Several investigations have suggested that plant-based diets rich in fruits, vegetables, and grains, as well as their related nutrients, may have a beneficial effect on survival after breast cancer. Evidence pointed to lignans, phytonutrients found throughout the plant kingdom. We know they may prevent breast cancer. Now we know dietary lignan intake is associated with improved survival among postmenopausal women with breast cancer. In fact, it appeared to cut mortality risk in half!

Where do you find it? Well, there’s some in red wine, whole grains, vegetables like kale, big jump to sesame seeds, and then meteoric rise to flax seeds. Let me squish down the scale. Look at that. Nothing comes close to flax.

The Long Island Breast Cancer Study Project estimated the quantity of lignans Long Island women average on a daily basis. From their entire diet, about six milligrams a day. That’s how many lignans are found in a single teaspoon of flax seeds. So, you add just a teaspoon to your diet, and you may have just doubled your entire intake for the day.

Just maybe not during the last two trimesters of pregnancy, as preliminary data suggests flax use may increase the risk of preterm delivery.

To see any graphs, charts, graphics, images, and quotes to which Dr. Greger may be referring, watch the above video. This is just an approximation of the audio contributed by veganmontreal.

Please consider volunteering to help out on the site.

Images thanks to Aka, stu_spivack, Rasbak, Jitujetster, and Sanjay Acharya via Wikimedia Commons.

Doctor's Note

This is the third of a five-part video series on improving survival for those diagnosed with cancer. See also Breast Cancer Survival and Trans Fat, and Breast Cancer Survival, Butterfat, and Chicken. For more on exploiting the slow growing nature of breast cancer, see Cancer Prevention and Treatment May Be the Same Thing, and Slowing Growth of Cancer.  Check out my other videos on flax, and also my more precautionary pregnancy videos, such as Caffeine During Pregnancy, and Iron During Pregnancy. In this video, I mentioned alcohol consumption and mortality—more on balancing the risks in Alcohol Risks vs. Benefits.

Note that two of the sources for this video are open access, so you can download them by clicking on the links in the Sources Cited section, above. And lignans are not the same as lignins, in case anyone is confused.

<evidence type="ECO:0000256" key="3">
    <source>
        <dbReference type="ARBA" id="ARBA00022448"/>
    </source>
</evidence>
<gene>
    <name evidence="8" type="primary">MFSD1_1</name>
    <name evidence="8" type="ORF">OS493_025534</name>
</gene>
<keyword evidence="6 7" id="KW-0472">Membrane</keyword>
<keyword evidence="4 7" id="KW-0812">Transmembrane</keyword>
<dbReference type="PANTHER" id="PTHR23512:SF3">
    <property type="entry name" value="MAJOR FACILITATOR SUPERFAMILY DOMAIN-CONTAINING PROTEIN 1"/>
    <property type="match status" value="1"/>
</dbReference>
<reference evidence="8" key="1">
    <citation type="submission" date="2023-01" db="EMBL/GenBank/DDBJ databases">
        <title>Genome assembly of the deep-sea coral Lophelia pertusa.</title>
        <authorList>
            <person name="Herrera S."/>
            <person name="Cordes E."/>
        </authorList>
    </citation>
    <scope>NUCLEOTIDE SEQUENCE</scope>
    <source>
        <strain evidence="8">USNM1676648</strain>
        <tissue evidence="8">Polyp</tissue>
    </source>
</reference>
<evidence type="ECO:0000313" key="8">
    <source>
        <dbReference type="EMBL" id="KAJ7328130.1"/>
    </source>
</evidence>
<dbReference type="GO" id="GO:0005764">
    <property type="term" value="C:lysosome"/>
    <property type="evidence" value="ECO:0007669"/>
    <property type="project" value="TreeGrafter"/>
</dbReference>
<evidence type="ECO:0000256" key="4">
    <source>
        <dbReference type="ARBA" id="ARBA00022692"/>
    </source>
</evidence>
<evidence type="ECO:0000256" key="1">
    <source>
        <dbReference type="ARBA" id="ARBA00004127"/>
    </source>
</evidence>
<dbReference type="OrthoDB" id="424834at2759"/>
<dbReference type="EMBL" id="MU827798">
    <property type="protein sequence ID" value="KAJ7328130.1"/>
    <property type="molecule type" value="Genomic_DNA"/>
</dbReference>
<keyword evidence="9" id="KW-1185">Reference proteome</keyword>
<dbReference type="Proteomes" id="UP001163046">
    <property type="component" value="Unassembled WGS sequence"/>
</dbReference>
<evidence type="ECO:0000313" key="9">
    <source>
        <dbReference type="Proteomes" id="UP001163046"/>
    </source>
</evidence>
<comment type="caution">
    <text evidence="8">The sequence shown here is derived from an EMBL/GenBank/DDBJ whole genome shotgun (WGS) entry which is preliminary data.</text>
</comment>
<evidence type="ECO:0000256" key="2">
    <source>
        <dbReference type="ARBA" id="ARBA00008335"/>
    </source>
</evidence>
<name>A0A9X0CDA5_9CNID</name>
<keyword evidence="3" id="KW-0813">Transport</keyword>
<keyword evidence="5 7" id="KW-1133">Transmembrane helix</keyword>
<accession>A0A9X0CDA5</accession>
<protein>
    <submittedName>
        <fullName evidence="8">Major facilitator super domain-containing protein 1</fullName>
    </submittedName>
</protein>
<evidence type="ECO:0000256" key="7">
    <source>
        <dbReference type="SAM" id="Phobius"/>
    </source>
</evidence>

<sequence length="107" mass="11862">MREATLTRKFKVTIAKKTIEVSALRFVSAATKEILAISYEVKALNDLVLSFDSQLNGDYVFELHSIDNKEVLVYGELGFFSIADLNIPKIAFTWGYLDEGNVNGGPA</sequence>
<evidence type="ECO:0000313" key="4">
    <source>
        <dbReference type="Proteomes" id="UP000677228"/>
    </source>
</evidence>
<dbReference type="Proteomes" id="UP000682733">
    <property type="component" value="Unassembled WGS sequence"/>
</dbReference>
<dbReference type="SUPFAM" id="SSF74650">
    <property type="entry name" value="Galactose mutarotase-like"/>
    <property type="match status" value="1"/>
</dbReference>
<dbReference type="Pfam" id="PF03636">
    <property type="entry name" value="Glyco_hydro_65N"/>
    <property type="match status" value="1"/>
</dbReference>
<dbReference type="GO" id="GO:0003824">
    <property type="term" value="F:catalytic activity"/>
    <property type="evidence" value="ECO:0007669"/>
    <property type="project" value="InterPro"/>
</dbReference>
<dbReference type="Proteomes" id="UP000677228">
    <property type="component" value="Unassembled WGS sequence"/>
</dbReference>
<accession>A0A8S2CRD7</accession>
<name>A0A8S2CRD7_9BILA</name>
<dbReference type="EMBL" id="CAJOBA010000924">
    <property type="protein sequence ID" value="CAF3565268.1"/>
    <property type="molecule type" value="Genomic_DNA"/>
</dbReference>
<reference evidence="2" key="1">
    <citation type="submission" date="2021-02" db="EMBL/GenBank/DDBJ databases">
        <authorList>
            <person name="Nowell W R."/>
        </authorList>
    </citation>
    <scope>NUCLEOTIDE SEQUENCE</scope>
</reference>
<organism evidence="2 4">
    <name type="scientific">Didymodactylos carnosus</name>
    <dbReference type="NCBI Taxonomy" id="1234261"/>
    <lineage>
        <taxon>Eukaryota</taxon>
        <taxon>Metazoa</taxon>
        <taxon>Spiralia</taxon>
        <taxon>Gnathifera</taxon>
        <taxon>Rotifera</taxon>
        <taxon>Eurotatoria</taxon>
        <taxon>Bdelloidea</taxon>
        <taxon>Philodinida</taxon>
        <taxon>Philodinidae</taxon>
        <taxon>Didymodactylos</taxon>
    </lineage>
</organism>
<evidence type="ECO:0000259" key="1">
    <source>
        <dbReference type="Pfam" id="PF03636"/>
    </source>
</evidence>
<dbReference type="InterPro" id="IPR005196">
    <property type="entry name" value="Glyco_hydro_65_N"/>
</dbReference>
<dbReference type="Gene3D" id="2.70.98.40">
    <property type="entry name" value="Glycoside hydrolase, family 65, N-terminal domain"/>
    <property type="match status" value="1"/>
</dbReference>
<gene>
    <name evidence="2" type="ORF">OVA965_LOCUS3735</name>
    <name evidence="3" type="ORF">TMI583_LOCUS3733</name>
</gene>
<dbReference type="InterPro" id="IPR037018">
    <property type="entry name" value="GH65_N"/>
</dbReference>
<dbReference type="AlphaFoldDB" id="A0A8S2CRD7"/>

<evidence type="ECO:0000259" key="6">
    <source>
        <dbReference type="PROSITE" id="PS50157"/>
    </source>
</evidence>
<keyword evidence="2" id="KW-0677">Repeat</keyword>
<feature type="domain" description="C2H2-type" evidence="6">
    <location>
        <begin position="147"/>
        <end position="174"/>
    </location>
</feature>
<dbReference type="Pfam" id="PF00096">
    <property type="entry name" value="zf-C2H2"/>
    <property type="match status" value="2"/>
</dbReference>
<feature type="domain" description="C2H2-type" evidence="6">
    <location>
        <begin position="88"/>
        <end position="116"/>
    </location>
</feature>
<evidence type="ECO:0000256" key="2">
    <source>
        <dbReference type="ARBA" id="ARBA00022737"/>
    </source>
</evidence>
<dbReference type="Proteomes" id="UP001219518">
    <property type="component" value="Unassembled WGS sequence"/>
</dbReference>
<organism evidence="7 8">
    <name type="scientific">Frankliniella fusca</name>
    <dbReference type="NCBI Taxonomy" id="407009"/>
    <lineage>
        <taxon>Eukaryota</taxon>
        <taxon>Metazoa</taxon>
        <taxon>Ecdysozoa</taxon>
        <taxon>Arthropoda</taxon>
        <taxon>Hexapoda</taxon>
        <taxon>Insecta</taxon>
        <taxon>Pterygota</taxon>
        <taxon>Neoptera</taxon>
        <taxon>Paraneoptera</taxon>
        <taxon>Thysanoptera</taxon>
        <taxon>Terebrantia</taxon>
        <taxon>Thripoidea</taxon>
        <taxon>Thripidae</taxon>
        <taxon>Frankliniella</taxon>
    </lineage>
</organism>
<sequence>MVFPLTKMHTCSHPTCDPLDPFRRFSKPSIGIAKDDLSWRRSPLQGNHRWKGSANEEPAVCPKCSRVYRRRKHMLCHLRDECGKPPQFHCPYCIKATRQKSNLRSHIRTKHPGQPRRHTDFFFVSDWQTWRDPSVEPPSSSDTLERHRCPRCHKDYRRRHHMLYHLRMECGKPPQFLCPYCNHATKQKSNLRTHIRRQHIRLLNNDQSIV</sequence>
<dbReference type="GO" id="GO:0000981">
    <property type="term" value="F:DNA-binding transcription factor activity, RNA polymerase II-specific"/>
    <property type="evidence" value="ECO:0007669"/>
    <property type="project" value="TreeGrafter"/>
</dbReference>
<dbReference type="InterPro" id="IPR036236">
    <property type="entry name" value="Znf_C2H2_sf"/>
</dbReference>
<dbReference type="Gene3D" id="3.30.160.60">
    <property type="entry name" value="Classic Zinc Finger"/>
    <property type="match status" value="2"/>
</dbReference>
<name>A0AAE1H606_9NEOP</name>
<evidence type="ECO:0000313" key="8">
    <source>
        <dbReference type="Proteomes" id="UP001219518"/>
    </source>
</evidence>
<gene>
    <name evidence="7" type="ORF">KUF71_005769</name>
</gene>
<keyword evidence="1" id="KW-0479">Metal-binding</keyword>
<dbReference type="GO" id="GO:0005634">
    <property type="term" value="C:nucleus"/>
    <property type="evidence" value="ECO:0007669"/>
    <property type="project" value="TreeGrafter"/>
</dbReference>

Be sure to also check out my associated blog posts for some more context: Breast Cancer Survival and SoyHealth Food Store Advice: Often Worthless or WorstTreating an Enlarged Prostate With DietGerson Therapy for Cancer?How Tumors Use Meat to GrowMushrooms for Breast Cancer PreventionFoods That May Block Cancer FormationFlax Seeds for Prostate CancerFlax and Breast Cancer Survival; and Treating Breast Pain with Flax Seeds.

If you haven’t yet, you can subscribe to my videos for free by clicking here.

123 responses to “Breast Cancer Survival & Lignan Intake

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  1. This is the third of a five-part video series on improving survival for those diagnosed with cancer. See also Breast Cancer Survival and Trans Fat and Breast Cancer Survival, Butterfat, and Chicken. For more on exploiting the slow growing nature of breast cancer, see Cancer Prevention and Treatment May Be the Same Thing and Slowing Growth of Cancer. I have 10 more videos on flax and some more precautionary pregnancy videos such as Caffeine During Pregnancy and Iron During Pregnancy. In this video I mentioned alcohol consumption and mortality—more on balancing the risks in Alcohol Risks vs. Benefits. And if that’s not enough I have hundreds of other videos on more than a thousand subjects. Note that two of the sources for this video are open access–so you can download them by clicking on the links above in the Sources Cited section–and lignans are not the same as lignins, in case anyone is confused.